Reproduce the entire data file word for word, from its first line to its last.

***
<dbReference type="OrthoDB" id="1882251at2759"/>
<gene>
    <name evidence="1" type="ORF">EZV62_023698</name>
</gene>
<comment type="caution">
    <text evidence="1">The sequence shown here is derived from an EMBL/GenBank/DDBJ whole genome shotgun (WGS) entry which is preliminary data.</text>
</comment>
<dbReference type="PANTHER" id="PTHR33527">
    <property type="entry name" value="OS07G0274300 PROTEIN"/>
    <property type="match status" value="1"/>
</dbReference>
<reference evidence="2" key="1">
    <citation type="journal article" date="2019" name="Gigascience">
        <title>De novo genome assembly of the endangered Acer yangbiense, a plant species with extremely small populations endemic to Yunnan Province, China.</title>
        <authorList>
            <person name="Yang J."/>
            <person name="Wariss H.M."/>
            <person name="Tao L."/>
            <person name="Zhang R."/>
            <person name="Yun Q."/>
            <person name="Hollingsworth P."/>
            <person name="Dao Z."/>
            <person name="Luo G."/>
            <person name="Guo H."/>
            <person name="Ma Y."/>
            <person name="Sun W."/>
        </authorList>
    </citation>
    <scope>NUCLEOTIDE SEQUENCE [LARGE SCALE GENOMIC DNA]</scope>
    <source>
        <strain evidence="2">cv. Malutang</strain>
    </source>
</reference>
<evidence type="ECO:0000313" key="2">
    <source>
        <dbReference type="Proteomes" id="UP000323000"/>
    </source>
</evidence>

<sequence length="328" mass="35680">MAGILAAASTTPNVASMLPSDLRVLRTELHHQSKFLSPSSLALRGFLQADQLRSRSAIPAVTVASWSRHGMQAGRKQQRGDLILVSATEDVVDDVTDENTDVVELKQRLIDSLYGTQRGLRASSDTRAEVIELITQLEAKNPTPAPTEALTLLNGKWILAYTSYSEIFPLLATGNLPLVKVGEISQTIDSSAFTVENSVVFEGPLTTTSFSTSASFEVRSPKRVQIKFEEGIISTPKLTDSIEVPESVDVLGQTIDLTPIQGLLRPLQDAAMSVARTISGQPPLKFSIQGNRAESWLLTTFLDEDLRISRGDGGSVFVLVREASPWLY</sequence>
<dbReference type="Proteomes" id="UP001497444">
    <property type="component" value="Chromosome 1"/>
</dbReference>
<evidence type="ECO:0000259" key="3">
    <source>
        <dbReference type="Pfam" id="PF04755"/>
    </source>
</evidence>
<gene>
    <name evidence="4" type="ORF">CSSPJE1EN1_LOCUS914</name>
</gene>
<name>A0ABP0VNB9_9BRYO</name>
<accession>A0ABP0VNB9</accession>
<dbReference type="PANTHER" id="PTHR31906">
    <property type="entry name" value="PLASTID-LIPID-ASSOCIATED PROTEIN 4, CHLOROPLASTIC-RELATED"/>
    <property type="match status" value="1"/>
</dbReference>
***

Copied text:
<dbReference type="OrthoDB" id="1882251at2759"/>
<gene>
    <name evidence="1" type="ORF">EZV62_023698</name>
</gene>
<comment type="caution">
    <text evidence="1">The sequence shown here is derived from an EMBL/GenBank/DDBJ whole genome shotgun (WGS) entry which is preliminary data.</text>
</comment>
<dbReference type="PANTHER" id="PTHR33527">
    <property type="entry name" value="OS07G0274300 PROTEIN"/>
    <property type="match status" value="1"/>
</dbReference>
<reference evidence="2" key="1">
    <citation type="journal article" date="2019" name="Gigascience">
        <title>De novo genome assembly of the endangered Acer yangbiense, a plant species with extremely small populations endemic to Yunnan Province, China.</title>
        <authorList>
            <person name="Yang J."/>
            <person name="Wariss H.M."/>
            <person name="Tao L."/>
            <person name="Zhang R."/>
            <person name="Yun Q."/>
            <person name="Hollingsworth P."/>
            <person name="Dao Z."/>
            <person name="Luo G."/>
            <person name="Guo H."/>
            <person name="Ma Y."/>
            <person name="Sun W."/>
        </authorList>
    </citation>
    <scope>NUCLEOTIDE SEQUENCE [LARGE SCALE GENOMIC DNA]</scope>
    <source>
        <strain evidence="2">cv. Malutang</strain>
    </source>
</reference>
<evidence type="ECO:0000313" key="2">
    <source>
        <dbReference type="Proteomes" id="UP000323000"/>
    </source>
</evidence>

<sequence length="328" mass="35680">MAGILAAASTTPNVASMLPSDLRVLRTELHHQSKFLSPSSLALRGFLQADQLRSRSAIPAVTVASWSRHGMQAGRKQQRGDLILVSATEDVVDDVTDENTDVVELKQRLIDSLYGTQRGLRASSDTRAEVIELITQLEAKNPTPAPTEALTLLNGKWILAYTSYSEIFPLLATGNLPLVKVGEISQTIDSSAFTVENSVVFEGPLTTTSFSTSASFEVRSPKRVQIKFEEGIISTPKLTDSIEVPESVDVLGQTIDLTPIQGLLRPLQDAAMSVARTISGQPPLKFSIQGNRAESWLLTTFLDEDLRISRGDGGSVFVLVREASPWLY</sequence>
<dbReference type="Proteomes" id="UP001497444">
    <property type="component" value="Chromosome 1"/>
</dbReference>
<evidence type="ECO:0000259" key="3">
    <source>
        <dbReference type="Pfam" id="PF04755"/>
    </source>
</evidence>
<gene>
    <name evidence="4" type="ORF">CSSPJE1EN1_LOCUS914</name>
</gene>
<name>A0ABP0VNB9_9BRYO</name>
<accession>A0ABP0VNB9</accession>
<dbReference type="PANTHER" id="PTHR31906">
    <property type="entry name" value="PLASTID-LIPID-ASSOCIATED PROTEIN 4, CHLOROPLASTIC-RELATED"/>
    <property type="match status" value="1"/>
</dbReference>